Rolex - 950 Platinum

Rolex Platinum

Rolex - 950 Platinum

Mined in only a few regions of the world, such as South Africa and Russia, platinum belongs to the family of platinoids, which also includes palladium, rhodium, ruthenium, iridium and osmium. It is among the densest and heaviest metals in the world, and is distinguished by certain unique chemical and physical properties such as exceptional corrosion resistance. Paradoxically, it is also soft, elastic and highly malleable, which makes machining and polishing especially difficult. At Rolex, the men and women who carry out the finishing of the bracelets and middle cases are well aware of the degree of experience required to master the fine art of polishing platinum.

Rare and precious, considered the noblest of metals, platinum is striking for its silvery whiteness and its vibrant luminosity. Known as far back as ancient Egypt and the pre-Columbian era, it was only discovered much later by Europeans. The secrets of shaping it, which are linked to its very particular physical proprieties, came to light even more recently. Since then, platinum has gradually risen to its current status as the ultimate metal of prestige. Particularly in jewellery, it showcases, like no other material, the precious stones set in it.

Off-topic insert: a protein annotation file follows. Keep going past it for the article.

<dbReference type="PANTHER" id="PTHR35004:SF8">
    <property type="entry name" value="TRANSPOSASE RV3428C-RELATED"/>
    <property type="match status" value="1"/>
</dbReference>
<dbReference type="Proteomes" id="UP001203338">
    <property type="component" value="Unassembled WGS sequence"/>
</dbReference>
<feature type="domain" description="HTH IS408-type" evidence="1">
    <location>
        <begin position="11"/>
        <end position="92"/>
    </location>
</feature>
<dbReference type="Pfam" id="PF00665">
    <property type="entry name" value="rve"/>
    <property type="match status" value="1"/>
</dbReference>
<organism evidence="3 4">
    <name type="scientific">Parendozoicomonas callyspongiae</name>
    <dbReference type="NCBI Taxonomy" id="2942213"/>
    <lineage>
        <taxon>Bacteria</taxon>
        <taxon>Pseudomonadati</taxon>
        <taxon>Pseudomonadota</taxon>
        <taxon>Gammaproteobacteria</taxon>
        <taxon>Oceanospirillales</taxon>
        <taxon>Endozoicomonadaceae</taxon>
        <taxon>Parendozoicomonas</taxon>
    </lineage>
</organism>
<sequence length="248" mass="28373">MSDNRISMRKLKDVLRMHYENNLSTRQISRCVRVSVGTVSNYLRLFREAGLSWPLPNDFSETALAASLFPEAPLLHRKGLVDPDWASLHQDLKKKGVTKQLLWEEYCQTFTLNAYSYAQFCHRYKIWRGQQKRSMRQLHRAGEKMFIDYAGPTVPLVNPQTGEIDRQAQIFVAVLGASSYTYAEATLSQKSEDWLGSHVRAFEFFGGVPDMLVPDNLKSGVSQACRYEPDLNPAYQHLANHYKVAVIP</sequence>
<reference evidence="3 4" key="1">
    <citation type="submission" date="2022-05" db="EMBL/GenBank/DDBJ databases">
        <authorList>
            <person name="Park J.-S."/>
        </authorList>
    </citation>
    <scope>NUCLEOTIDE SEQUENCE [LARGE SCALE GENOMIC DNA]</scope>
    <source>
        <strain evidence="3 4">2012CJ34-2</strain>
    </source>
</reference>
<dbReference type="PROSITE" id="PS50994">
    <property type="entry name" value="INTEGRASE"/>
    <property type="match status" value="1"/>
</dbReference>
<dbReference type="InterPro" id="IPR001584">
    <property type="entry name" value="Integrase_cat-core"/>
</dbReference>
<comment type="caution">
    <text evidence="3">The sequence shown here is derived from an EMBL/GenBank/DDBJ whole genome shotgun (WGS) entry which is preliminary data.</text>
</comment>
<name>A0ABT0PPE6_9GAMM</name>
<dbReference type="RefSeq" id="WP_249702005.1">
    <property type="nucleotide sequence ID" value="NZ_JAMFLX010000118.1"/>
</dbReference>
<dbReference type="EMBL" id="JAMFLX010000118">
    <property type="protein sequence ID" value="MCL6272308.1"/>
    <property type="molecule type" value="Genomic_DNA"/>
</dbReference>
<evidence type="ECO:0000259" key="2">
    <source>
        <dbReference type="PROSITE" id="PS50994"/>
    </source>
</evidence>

But beyond its corrosion resistance, the exceptional luminosity of platinum gives it its special status. Whether in the form of a finished component or as a semi-refined raw material, platinum produces a white glow which gives it soul. For this reason, it is the jewellers’ metal of choice; like no other, it enables precious stones to gleam in all their splendour.


Rolex uses 950 platinum, an alloy consisting of 950‰ (thousandths) platinum generally combined with ruthenium. At Rolex, platinum is above all used for the Day-Date model, the most prestigious watch in the Oyster collection. The practised eye immediately recognizes a Day-Date or Daytona with an ice blue dial as a platinum model. Platinum is also used for the graduated bezel and dial of the Rolesium version of the Yacht-Master and for the bezel of the 18 ct white gold Yacht-Master II. On the Cerachrom bezels of steel and white gold Professional models, platinum is used to coat the graduations via PVD (Physical Vapour Deposition).


The use of platinum in jewellery and later in watchmaking in the West is very recent, dating from the 19th century. This metal, however, has a long history. It was known in ancient Egypt and also used by pre-Columbian civilizations. And was rediscovered many centuries later. Platinum takes its name from the Spanish word platina, meaning “little silver”, for it was the Spanish who, in the 17th century in South America, discovered this “unknown” white metal, whose future value they could little imagine.

Introduced in Europe a century later, platinum quickly aroused the interest of scientists of the era by virtue of its physical and chemical properties. But, it was only in the early 19th century that pure platinum could be obtained. Due to its very high melting point – above 1,700 °C – complex  transformation techniques were only mastered at the end of that century, enabling platinum’s production and its subsequent use in jewellery and watchmaking.


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